“This is why I say that Hip Hop has made more damage to young African American then racism in recent years.” Geraldo Rivera, Fox News, 2015
“Rap and hip-hop are more damaging than a statue of Robert E. Lee”. Wynton Marsalis, The Washington Post, 2018
It’s hard to process what Wynton Marsalis said last week about hip hop.
Marsalis is an institution, a jazz ambassador and a giant of education. He is one of the greatest, a respected and influential figure. His opinion matters and has a great impact in the music community. And yet, he decided to use his platform to dismiss the relevance of the music, its educational value and to reinforce a negative narrative that has been undermining its dignity for years.
This is why his statements need to be addressed, discussed, and even criticized when it comes to evaluating the collateral damage they caused.
To be fair, the incendiary headline is just an excerpt of what Marsalis said in this episode of the podcast Cape Up, which deserves to be listened in its entirety. There are several more points to be taken into consideration in the 54-minutes-long interview, so let’s try to sum it up.
Marsalis is invited to talk about his latest project “The ever-funky lowdown”, which explores the link between Jazz and race and -at the moment- is still a work in progress.
This sounds like a treat. It is always enlightening to listen to a master like Wynton, sharing his vast knowledge about this topic.
He starts talking about how racial integration first happened on the Jazz bandstand, inspiring and anticipating the achievements of the Civil Rights Movement.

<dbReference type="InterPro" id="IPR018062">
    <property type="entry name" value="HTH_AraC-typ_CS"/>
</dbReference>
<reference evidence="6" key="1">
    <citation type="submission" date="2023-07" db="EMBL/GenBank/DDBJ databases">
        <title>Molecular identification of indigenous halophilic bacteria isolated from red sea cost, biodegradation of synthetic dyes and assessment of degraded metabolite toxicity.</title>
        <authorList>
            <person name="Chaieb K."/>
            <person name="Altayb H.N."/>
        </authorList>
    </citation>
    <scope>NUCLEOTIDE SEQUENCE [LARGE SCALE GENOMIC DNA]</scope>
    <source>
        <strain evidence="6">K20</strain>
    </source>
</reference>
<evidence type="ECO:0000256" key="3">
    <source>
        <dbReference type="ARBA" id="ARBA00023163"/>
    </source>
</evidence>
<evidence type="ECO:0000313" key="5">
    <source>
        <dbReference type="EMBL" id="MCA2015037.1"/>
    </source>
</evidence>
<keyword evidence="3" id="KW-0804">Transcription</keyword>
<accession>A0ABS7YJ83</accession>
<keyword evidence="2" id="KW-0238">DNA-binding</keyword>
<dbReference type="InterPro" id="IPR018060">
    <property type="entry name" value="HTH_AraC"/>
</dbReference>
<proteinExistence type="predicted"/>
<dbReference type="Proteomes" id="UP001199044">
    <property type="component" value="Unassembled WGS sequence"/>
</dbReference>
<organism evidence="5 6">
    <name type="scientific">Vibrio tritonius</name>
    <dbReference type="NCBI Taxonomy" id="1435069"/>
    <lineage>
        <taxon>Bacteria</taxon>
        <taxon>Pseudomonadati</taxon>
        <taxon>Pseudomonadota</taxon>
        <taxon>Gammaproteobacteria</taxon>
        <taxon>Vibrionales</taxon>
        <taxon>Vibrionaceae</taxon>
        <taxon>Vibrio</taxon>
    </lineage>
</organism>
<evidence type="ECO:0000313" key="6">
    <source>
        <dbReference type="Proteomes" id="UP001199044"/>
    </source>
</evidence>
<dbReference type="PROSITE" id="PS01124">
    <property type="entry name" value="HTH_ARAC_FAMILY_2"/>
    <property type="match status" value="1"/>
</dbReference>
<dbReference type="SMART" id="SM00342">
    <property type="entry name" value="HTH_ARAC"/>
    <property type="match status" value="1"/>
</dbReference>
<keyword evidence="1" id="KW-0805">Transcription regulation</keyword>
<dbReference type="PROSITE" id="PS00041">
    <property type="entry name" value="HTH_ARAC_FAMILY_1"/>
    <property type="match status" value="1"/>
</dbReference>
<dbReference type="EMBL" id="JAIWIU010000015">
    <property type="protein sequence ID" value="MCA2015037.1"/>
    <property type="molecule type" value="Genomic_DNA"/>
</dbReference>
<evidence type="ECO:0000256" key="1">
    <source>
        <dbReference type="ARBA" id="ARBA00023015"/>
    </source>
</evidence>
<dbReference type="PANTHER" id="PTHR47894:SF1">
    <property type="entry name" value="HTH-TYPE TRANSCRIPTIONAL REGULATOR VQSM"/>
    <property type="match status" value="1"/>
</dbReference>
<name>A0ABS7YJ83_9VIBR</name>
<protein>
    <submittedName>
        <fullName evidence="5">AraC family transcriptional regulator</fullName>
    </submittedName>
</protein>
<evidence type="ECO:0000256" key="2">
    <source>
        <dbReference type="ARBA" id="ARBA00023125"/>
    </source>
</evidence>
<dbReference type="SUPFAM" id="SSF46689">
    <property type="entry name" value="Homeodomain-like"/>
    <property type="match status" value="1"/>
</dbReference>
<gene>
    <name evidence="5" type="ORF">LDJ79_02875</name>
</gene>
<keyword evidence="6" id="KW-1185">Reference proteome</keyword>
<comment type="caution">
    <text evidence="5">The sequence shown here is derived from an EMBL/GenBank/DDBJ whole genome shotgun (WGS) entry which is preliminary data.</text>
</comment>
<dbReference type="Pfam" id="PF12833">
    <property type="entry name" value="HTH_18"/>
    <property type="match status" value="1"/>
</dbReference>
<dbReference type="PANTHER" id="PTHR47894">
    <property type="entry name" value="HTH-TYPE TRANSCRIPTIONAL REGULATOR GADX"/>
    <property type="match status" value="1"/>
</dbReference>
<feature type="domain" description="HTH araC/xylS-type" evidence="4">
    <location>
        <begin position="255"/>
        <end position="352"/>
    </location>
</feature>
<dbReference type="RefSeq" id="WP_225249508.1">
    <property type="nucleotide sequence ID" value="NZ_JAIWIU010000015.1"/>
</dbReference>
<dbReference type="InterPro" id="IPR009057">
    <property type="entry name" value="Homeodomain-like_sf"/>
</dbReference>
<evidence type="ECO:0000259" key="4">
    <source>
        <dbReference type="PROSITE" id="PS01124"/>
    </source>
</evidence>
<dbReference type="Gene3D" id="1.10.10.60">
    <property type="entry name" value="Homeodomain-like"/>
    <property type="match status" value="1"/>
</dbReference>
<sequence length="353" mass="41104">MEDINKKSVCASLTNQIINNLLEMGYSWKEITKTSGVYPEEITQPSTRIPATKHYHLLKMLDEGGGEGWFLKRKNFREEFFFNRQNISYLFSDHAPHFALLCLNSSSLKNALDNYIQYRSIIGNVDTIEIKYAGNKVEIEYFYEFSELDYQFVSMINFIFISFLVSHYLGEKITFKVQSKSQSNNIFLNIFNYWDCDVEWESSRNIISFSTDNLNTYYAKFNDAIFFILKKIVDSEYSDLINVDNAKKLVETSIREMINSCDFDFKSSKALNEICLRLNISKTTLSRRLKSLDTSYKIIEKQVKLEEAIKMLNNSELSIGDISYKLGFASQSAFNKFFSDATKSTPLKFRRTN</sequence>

When asked about the current state of music though, he has a different opinion.
According to Marsalis the necessity to make a product out of a statement is jeopardizing the integrity of the whole message. But what exactly prevents the message from reaching its full potential?
Apparently is the fact that artists are forced to show the opposite side of their message first: “If you say don’t kill people you have to kill people. If you say I don’t like pornography you have to show pornography”. Here is when things get interesting.
Marsalis has a problem with “a pipeline of filth being the default position”, describing the situation as a cultural problem.
It’s undeniable that sex and violence play a large role in the whole entertainment industry, but is it really the default position? And what kind of entertainment is providing this pipeline of filth? Wynton has no doubt about it: Rap and Hip Hop.
To use the words of the interviewer, Marsalis “really, really, really” doesn’t like rap and hip-hop. Without any further clarification, Wynton decides to drop the bomb “I started saying in 1985 I don’t think we should have a music talking about niggers and bitches and hoes. It had no impact. I’ve said it. I’ve repeated it. I still repeat it. To me, that’s more damaging than a statue of Robert E. Lee.” Which is slightly different from the click-bait headline, but not less problematic.
When we talk about something we don’t like, the risk of saying something inaccurate is proportional to our bias on the subject.
In response to criticism, Marsalis argued that he never said ALL Hip Hop is bad, and the main problem here seems to be mainstream vulgarity and pornography.
Nevertheless, there are some observations about the music (this time all of it) that I have found troubling coming from an eminent maestro as Marsalis.
“I don’t mind the computer but I can’t stand the drums going away”
“I am ok with the autopilot, but let’s have a pilot”
It doesn’t take an expert to point out how much these two statements are far from the reality of this music. Describing beat making or other aspects of music production as some sort of futuristic version of the piano roll is reductive at best.
Saying that “computers they’re fine but they can’t replace the people” sounds too much like the 80s. In 2018 we already know that and it’s widely agreed upon. This doesn’t stop artists from experimenting with old and new tools to take human creativity to another level, and today our rhythm sections are -more than ever- technologically integrated. Drummers are inspired by beatmakers as much as beat makers by drummers.